Most people think that welcome centers are only for those who are traveling through the area or are not from around here, but in several cases welcome centers in Missouri are assisting local residents looking for something new to do.
The St. Louis Welcome Center gets about 48,000 visitors a year coming from the east, traveling westbound.
“We get visitors from Michigan, Indiana, Ohio, Illinois, and Wisconsin and in the summer they come from anywhere. We’ve had people from Japan and Australia before,” said Ebbinghaus.
In St. Louis, the welcome center’s busiest months are in the summertime.
“We have been very busy starting in May, but we are usually busy from the start of summer and well into fall,” said Ebbinghaus.
In the fall months they get several people wanting to know about winery tours and festivals.
“Once kids go back to school, we get a lot of adults wanting to know about all the festivals going on in the fall,” said Ebbinghaus.
When visitors come into the center, the staff asks them what they are interested in, in order to help them find something they will enjoy.
“If they are interested in flowers, we refer them to the botanical gardens. If they like history, we give them a list of historic museums. If they want family fun, we send them to Six Flags, the City Musuem, or the St. Louis Carousel by the Butterfly House,” said Ebbinghaus.
There are nine welcome centers in the state operated by the Missouri Division of Tourism, each located on a major highway or interstate:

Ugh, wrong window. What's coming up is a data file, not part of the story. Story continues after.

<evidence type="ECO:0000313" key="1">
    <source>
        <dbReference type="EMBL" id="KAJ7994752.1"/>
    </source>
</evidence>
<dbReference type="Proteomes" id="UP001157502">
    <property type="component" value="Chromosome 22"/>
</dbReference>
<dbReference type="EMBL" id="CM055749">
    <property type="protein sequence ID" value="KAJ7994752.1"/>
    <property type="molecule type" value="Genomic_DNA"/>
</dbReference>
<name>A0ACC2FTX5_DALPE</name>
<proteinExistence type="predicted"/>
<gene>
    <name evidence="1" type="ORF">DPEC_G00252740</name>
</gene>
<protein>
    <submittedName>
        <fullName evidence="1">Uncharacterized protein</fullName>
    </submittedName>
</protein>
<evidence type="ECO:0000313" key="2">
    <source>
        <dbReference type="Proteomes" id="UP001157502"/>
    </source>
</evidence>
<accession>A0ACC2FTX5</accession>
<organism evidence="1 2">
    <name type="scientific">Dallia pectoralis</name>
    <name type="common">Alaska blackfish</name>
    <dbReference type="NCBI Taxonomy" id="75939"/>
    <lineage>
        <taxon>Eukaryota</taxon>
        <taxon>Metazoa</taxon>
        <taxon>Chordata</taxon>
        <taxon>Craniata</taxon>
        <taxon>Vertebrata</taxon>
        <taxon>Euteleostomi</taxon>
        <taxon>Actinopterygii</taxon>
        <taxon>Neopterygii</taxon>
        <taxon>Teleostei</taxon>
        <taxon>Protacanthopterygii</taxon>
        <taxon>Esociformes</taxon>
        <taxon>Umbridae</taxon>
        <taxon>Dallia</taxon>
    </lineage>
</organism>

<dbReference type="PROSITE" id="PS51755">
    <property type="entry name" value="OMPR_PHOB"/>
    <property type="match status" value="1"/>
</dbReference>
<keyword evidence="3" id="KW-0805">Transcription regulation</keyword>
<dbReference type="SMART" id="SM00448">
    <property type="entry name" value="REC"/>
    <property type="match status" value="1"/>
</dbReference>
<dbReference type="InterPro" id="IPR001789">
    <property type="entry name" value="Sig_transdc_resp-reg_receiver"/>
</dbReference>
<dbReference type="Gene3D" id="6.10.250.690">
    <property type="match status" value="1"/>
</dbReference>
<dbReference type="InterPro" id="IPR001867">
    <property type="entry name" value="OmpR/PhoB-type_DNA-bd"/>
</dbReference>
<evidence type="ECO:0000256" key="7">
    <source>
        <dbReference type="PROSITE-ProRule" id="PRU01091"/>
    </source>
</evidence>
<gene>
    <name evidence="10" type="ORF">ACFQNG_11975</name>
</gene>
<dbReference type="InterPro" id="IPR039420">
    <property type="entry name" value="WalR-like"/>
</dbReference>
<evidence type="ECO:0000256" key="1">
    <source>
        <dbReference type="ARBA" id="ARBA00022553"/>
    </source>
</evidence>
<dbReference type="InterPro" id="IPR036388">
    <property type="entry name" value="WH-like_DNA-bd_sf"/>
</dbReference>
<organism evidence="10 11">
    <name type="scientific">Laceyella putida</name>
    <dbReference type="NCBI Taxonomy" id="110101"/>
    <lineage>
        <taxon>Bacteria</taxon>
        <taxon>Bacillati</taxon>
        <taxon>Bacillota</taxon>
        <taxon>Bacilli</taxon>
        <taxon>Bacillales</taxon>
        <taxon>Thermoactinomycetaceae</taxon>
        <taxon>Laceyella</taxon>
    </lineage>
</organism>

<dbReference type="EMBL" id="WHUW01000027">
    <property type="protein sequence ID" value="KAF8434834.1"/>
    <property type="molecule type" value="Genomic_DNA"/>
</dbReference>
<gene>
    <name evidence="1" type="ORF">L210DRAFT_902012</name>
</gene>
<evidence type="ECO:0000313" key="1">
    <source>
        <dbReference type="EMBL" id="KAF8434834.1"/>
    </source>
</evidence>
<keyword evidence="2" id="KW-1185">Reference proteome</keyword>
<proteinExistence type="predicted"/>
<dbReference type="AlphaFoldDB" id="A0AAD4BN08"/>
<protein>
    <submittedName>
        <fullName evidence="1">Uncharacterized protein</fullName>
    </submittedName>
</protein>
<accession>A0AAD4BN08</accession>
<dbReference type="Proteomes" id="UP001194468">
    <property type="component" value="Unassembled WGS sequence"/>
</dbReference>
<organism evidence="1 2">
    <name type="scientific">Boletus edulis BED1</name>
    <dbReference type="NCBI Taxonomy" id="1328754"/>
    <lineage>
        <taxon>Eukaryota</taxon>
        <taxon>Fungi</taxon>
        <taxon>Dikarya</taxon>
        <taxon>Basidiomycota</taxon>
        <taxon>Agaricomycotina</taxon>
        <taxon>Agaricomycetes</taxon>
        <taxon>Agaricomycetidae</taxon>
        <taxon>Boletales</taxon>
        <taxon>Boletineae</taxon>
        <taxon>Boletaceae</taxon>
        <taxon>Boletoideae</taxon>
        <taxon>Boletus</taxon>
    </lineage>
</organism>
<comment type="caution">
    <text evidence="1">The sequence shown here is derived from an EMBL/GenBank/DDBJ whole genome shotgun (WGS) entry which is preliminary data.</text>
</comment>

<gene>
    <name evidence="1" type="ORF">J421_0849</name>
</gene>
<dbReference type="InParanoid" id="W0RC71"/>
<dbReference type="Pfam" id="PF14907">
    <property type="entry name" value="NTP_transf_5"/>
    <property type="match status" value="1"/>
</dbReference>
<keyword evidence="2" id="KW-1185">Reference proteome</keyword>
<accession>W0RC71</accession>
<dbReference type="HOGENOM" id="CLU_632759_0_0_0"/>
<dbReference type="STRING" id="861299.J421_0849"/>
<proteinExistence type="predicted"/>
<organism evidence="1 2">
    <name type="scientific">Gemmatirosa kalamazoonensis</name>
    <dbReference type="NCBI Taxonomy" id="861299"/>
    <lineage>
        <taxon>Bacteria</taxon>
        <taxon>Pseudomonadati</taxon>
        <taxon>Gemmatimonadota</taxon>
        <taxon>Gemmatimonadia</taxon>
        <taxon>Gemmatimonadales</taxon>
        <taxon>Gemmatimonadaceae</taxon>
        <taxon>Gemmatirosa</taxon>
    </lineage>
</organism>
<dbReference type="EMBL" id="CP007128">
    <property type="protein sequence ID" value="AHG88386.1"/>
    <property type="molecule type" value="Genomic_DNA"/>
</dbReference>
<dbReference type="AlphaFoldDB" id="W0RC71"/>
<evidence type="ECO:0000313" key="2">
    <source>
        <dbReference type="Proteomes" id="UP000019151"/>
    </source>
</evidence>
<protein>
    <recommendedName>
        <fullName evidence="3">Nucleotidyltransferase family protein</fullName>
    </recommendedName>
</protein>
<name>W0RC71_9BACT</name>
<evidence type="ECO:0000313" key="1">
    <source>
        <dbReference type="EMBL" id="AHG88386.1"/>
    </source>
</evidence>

• Hannibal, on Highway 61 South.
• Kansas City, on the Blue Ridge Cut-Off.
• Hayti, at Mile Marker 20 on Interstate 55.
• Rock Pork, on Interstate 29 South.
• St. Louis, on Interstate 270 at Riverview Drive.
• Eagleville, on Interstate 35 at exit 112.
• Conway-West, on Interstate 44.
• Conway-East, on Interstate 44.
The types of historic places the St. Louis Welcome Center refers visitors to include the Scott Joplin House, the Missouri History Musuem, White Haven, Grant’s Cabin, and Old Town St. Charles.
“We get several ladies groups that we send to Old Town St. Charles because they enjoy that type of historic feel,” said Ebbinghaus.
In addition to museums, the St. Louis center claims that they get several people who are interested in cemeteries because of the history.
“I think some of the strangest things we get asked is how to pronounce Missouri, why it’s called the Show-Me State, and what the population of a certain city is,” said Ebbinghaus.
The Anheuser Bush Brewery Tours is another attraction the St. Louis Welcome Center refers people to.
“They give free tours and people find it very interesting to see the brewing history of America,” said Ebbinghaus.
When it comes to the Conway-East Welcome Center, they get several questions about Route 66 and area Civil War history.
“We have three different brochures and books on battle lines in Missouri, but we usually send them to the Civil War Museum in St. Louis,” said Valarie Nash, manager of the Conway-East Welcome Center.
For Conway, the busiest time of the year is April through Thanksgiving.
“We get several visitors from all over that are interested in totally different things. We get people asking about Route 66, history, and sights to see along their journey,” said Nash.
Most travelers that stop at the Conway-East center are traveling west, toward Branson.
“We also get several people interested in what the state bird is, the state flower, and the state tree,” said Nash.